U.S. stocks eased Wednesday as oil prices gained, renewing inflation fears.
The Dow Jones Industrial Average dropped about 400 points, or 1.1%. The S&P 500 declined 0.9%. The Nasdaq Composite dipped 0.7%.
Traders digested the latest news on the Ukraine-Russia war. Ukrainian President Volodymyr Zelenskyy called for more pressure on Russia from other countries as the conflict appears to be entering a stalemate.
Oil prices ticked higher on the day, with international oil benchmark Brent crude advancing about 5% to top $121 per barrel. U.S. crude gained around 5% to more than $114 per barrel.
The 10-year U.S. Treasury yield surpassed 2.41% at its session high Wednesday, the highest since May 2019. The benchmark rate has surged since the beginning of the week, when Federal Reserve Chairman Jerome Powell vowed to be aggressive on inflation. The Fed last week raised interest rates for the first time since 2018.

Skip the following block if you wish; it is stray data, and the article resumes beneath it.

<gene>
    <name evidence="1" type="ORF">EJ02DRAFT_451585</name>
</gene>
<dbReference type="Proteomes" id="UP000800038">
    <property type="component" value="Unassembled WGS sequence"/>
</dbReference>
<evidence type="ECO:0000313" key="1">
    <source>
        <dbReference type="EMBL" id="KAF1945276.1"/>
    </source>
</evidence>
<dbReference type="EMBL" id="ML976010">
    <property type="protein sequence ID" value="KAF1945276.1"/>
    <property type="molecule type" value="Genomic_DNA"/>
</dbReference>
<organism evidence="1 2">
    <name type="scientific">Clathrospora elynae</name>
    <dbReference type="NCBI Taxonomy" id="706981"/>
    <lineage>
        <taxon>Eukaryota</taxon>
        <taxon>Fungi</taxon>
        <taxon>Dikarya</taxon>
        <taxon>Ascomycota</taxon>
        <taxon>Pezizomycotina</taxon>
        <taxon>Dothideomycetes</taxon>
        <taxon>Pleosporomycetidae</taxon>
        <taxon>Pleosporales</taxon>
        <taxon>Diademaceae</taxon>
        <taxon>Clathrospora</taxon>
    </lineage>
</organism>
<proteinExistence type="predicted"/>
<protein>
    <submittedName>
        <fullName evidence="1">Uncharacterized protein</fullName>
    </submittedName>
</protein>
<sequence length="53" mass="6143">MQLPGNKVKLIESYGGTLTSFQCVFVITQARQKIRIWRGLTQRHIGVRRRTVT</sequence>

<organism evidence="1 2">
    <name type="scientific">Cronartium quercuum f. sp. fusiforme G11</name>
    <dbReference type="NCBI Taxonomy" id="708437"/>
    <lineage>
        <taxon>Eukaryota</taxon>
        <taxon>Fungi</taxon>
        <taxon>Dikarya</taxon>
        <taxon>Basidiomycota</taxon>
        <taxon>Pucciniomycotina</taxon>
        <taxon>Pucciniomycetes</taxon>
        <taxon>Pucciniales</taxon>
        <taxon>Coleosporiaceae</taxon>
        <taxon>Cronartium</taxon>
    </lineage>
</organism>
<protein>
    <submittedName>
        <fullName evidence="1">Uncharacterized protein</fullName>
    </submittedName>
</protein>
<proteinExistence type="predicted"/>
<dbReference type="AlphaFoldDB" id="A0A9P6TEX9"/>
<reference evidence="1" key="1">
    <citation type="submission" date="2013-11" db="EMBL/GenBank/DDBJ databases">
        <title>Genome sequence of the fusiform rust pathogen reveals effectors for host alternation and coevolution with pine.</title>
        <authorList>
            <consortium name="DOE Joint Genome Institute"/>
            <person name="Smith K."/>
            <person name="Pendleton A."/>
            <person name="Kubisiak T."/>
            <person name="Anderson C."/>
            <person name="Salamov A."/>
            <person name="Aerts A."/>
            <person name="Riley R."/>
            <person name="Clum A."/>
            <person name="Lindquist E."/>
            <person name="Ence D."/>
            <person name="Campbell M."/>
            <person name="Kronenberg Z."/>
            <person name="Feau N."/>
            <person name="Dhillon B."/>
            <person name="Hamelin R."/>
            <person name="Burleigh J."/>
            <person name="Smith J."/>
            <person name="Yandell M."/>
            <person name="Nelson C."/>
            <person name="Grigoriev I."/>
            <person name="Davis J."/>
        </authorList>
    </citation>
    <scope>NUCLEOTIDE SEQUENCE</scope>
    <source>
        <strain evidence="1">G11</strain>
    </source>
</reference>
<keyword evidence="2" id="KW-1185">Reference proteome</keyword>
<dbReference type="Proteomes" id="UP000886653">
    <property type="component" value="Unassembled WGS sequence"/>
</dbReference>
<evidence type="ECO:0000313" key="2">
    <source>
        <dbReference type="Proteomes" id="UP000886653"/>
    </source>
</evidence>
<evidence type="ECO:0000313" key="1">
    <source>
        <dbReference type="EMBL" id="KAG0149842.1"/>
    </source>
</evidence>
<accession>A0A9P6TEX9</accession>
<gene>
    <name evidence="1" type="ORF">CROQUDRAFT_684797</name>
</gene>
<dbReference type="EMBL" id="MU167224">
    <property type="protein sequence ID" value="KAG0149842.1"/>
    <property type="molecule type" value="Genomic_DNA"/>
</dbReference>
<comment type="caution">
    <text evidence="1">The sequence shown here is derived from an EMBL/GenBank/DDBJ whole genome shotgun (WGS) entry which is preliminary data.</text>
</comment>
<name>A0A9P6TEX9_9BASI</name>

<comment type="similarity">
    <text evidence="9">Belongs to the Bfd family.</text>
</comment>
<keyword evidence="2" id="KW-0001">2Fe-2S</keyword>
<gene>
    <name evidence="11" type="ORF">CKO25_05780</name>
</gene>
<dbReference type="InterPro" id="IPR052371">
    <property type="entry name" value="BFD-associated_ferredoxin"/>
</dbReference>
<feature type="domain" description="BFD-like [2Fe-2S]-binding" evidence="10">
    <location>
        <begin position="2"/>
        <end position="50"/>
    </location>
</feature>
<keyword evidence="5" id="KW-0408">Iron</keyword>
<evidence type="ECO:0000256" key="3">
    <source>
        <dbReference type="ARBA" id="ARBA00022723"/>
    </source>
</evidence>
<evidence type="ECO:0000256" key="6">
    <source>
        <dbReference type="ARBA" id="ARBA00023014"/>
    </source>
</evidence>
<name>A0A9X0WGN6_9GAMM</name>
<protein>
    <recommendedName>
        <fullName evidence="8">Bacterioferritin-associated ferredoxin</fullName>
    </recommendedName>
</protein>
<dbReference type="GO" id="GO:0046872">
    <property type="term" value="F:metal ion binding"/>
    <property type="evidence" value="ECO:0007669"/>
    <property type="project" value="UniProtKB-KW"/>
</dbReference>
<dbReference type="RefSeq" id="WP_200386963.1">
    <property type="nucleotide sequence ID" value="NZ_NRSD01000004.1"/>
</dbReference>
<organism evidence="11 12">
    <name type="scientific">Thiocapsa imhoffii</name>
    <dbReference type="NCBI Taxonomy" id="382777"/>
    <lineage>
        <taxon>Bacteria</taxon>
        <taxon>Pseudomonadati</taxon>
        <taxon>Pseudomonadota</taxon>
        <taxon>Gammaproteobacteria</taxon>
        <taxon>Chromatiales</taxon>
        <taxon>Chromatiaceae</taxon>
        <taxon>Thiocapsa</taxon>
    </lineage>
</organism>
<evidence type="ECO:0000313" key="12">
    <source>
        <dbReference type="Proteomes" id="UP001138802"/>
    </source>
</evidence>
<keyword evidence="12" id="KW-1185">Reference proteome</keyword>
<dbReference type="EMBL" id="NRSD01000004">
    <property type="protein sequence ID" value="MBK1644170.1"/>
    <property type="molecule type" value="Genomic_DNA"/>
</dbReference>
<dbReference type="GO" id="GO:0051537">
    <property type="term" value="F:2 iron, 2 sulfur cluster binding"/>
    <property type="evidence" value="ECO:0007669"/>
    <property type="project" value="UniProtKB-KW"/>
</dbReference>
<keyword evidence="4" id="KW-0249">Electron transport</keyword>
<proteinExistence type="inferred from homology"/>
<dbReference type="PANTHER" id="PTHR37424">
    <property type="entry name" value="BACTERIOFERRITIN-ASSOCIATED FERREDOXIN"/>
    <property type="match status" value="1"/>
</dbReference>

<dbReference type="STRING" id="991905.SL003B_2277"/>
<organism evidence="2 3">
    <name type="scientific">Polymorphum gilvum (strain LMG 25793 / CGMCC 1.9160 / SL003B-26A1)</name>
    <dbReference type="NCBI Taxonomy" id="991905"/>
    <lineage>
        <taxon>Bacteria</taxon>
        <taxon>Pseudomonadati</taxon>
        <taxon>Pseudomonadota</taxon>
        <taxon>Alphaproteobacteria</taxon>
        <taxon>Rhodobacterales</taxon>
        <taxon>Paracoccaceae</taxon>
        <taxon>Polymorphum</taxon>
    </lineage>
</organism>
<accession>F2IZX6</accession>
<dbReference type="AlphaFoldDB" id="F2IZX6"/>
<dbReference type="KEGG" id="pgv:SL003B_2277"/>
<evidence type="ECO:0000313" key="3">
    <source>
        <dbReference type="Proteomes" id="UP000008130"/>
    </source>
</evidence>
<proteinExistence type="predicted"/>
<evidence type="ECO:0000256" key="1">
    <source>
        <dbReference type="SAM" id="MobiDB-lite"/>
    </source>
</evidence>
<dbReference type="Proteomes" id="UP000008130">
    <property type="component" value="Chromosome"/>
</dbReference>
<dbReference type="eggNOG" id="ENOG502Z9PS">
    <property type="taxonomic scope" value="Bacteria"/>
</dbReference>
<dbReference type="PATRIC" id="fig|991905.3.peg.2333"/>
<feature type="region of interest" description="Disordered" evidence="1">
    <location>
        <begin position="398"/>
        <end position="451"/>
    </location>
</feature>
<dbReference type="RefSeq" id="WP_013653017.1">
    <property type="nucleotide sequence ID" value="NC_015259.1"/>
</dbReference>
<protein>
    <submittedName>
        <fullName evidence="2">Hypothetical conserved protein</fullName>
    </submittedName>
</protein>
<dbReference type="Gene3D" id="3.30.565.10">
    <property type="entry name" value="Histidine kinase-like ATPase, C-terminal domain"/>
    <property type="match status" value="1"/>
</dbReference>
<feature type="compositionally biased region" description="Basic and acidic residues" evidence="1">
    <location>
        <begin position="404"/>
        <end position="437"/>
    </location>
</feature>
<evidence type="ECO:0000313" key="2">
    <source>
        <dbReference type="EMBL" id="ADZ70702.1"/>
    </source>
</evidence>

“Markets are still trying to find their footing,” Jack Ablin, Cresset Capital chief investment officer, said. “It’s very difficult to try to gauge how the higher interest rates will impact inflation, the economy and earnings growth, and then you add on top of it a war that’s constraining oil.”
Energy stocks rallied Wednesday as oil prices rose. Schlumberger and Marathon Oil were among the top gainers on the S&P 500, each rising about 3%.
General Mills added 2% after the food maker reported better-than-expected quarterly earnings Wednesday and raised its full-year outlook.
On the downside, Adobe shares fell about 10% after the company forecasted lower-than-expected profit and revenue in its fiscal second quarter.
Wall Street is coming off a strong session Tuesday in which the Dow jumped more than 250 points and the S&P 500 climbed 1.1%.
“There’s a little bit of a breather today, but the breather really is signaling that equities have the ability to continue to move higher,” Jeff Kilburg, chief investment officer of Sanctuary Wealth, said Tuesday.
All three averages are on track to close the month higher. The S&P 500 has recouped its losses since Russia invaded Ukraine in February.
However, famed activist investor Carl Icahn on Tuesday after the bell said an economic downturn could be coming.
“I think there could very well could be a recession or even worse,” Icahn, founder and chairman of Icahn Enterprises, said on CNBC’s “Closing Bell Overtime” to Scott Wapner.